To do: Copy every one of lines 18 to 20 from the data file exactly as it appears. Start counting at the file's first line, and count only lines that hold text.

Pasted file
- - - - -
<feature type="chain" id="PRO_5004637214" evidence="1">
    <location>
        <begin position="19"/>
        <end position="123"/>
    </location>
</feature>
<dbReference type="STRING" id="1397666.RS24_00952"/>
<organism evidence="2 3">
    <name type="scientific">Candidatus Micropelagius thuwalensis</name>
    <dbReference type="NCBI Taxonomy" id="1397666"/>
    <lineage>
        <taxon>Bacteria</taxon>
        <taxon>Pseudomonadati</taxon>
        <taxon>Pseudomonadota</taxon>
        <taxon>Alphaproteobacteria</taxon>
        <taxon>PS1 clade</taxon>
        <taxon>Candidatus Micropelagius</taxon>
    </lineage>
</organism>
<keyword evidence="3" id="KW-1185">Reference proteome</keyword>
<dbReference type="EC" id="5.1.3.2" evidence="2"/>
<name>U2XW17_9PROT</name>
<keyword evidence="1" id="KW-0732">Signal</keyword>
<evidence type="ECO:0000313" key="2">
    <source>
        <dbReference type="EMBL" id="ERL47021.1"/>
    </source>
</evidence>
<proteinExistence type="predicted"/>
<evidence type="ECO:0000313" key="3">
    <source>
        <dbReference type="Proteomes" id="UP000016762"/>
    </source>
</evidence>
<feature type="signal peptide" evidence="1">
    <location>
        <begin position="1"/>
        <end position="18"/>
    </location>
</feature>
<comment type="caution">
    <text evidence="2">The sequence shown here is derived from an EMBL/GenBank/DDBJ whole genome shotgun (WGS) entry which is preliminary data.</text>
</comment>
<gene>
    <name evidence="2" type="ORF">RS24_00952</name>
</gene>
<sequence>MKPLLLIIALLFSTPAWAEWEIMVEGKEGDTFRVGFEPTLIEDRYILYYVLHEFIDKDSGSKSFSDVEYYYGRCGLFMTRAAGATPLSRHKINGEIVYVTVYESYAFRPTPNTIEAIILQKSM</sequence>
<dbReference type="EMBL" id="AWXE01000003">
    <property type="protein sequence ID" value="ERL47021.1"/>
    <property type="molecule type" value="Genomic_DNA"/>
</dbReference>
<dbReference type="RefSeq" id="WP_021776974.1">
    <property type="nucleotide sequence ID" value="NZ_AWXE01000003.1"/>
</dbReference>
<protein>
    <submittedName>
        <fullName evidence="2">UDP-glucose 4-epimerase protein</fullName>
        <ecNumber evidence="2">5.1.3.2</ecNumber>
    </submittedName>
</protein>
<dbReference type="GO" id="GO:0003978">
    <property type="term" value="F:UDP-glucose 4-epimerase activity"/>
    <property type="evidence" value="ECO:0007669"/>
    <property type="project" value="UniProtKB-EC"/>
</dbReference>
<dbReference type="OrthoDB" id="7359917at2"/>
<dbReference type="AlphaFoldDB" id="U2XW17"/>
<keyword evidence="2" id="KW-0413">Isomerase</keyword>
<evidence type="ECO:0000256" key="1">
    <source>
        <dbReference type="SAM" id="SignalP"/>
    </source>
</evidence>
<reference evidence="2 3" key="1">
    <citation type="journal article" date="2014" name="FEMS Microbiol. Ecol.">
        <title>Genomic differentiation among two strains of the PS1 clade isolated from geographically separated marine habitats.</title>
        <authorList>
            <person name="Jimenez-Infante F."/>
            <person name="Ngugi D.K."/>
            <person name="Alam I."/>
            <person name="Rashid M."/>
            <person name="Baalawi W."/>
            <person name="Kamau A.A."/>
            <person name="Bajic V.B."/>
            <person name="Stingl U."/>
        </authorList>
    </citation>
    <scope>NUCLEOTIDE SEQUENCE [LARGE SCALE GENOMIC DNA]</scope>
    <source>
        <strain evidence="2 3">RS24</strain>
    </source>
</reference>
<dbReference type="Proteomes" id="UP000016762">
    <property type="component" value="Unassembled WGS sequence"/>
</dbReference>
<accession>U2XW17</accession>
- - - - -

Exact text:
    </lineage>
</organism>
<keyword evidence="3" id="KW-1185">Reference proteome</keyword>